Since the Spinone Italiano is a very intelligent dog they can easily be taught what is a game animal and what is a companion pet. When raised with cats they are ideal companions and they also thrive in households with other dogs. A very low dominance type of dog they will often bond very closely with other dogs, including smaller or even toy breeds, allowing the other canine to be top dog. The Spinone Italiano carries this high level of socialization into their interactions with humans, very content to be a member of the pack not the alpha leader. They will respond very well to even younger children provided they are socialized and obedience trained with the children being involved in the training.
The Spinone Italiano, for all its steadfastness and sturdiness is actually a very playful dog that is prone to almost clownish behavior around the family. They are so loving that most make only moderately good watchdogs, preferring to welcome strangers with a wagging tail and a happy demeanor rather than by barking or acting territorial. Often strangers to the breed are somewhat alarmed by these dogs running up to them until they realize just how friendly the breed really is.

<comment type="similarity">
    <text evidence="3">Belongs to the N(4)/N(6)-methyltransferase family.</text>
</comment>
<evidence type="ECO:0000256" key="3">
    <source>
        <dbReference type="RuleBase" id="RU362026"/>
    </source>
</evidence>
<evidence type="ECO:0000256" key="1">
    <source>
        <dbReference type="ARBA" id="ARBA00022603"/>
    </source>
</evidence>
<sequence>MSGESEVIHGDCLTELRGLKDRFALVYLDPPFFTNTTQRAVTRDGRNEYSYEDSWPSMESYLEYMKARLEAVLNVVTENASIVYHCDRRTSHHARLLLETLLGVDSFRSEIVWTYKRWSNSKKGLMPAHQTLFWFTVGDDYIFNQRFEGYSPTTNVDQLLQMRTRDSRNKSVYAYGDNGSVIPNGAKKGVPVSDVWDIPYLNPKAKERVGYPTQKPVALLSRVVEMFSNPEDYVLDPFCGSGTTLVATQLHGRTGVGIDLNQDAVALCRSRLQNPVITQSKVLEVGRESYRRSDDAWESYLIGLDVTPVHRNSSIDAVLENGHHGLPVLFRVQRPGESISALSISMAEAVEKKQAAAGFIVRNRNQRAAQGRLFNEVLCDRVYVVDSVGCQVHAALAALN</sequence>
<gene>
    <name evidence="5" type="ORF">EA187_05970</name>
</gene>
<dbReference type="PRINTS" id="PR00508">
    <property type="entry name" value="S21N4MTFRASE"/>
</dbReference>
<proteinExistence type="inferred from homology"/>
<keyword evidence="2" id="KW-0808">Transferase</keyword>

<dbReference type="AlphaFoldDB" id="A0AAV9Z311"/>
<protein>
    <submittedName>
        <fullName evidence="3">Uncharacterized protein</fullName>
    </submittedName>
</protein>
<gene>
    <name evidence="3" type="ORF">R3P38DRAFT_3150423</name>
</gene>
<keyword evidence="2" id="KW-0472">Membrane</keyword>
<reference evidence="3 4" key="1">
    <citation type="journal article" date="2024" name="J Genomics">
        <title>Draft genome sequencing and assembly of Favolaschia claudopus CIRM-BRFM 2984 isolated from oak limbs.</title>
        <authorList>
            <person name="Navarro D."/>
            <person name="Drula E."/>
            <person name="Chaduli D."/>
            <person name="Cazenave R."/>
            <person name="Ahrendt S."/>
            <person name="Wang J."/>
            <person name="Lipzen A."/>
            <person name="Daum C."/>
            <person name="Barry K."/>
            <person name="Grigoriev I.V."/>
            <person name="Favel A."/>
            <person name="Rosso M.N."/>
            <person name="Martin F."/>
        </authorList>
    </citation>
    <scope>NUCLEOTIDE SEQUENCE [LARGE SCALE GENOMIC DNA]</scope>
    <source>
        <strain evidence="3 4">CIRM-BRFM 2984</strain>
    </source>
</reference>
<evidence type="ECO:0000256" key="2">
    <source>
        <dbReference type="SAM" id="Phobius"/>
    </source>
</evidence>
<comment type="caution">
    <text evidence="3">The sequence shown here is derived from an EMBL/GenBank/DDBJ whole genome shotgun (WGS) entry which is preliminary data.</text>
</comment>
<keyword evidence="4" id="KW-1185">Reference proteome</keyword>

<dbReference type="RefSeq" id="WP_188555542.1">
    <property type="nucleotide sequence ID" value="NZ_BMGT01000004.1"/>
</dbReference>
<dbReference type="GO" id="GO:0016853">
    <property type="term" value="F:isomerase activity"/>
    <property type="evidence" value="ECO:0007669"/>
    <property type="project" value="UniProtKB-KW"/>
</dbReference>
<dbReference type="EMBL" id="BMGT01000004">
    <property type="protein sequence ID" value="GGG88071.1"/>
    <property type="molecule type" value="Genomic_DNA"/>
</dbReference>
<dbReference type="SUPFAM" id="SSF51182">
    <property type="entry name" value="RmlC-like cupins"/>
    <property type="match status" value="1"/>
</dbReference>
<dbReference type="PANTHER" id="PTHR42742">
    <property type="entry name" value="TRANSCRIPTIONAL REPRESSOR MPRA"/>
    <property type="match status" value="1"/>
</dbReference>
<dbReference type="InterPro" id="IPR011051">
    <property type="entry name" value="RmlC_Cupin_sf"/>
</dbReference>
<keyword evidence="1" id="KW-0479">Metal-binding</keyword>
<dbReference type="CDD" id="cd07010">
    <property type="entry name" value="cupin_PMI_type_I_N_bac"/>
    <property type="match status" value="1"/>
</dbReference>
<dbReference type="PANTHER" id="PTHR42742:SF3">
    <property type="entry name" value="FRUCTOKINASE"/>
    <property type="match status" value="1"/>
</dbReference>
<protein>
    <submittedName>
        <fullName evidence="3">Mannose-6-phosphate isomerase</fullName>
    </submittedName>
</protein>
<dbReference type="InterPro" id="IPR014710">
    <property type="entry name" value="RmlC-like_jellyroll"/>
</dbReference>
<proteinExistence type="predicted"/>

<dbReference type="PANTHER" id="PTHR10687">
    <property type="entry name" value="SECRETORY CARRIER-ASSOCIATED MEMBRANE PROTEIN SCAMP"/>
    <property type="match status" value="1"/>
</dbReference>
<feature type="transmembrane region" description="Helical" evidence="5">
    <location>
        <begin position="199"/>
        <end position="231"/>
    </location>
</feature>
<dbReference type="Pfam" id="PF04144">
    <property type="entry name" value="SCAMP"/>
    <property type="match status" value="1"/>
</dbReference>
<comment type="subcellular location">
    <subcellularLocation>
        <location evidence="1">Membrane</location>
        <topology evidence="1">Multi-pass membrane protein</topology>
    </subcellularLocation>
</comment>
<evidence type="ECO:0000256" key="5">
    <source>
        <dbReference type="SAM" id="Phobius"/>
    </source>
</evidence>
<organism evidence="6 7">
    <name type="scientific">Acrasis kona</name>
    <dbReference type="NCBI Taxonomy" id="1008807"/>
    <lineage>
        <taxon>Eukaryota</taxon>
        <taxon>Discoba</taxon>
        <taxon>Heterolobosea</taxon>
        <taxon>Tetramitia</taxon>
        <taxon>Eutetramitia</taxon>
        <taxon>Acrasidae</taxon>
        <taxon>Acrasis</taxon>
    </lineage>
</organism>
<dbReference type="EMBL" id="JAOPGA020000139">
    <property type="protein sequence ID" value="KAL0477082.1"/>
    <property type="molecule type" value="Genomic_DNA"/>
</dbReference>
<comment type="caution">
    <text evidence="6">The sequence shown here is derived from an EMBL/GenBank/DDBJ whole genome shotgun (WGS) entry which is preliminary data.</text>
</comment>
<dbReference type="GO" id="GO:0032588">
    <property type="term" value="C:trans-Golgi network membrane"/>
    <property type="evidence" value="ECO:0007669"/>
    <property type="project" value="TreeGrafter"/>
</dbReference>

The Spinone Italiano needs to be with a family that wants to involve the dog in their daily life. Although very calm indoors, the Spinone Italiano needs several hours of time outside to run and play throughout the day to stay content and happy. Very easy to train the Spinone Italiano is a thinking dog and can actually learn by watching, so having secure fences and latched gates is important. If not fenced these dogs will roam and wander and suburban and urban owners need to have at least a 5 foot fence. Some Spinone Italiano are prone to jumping and digging and may be a challenge to keep in a yard if they are bored or left for long periods of time.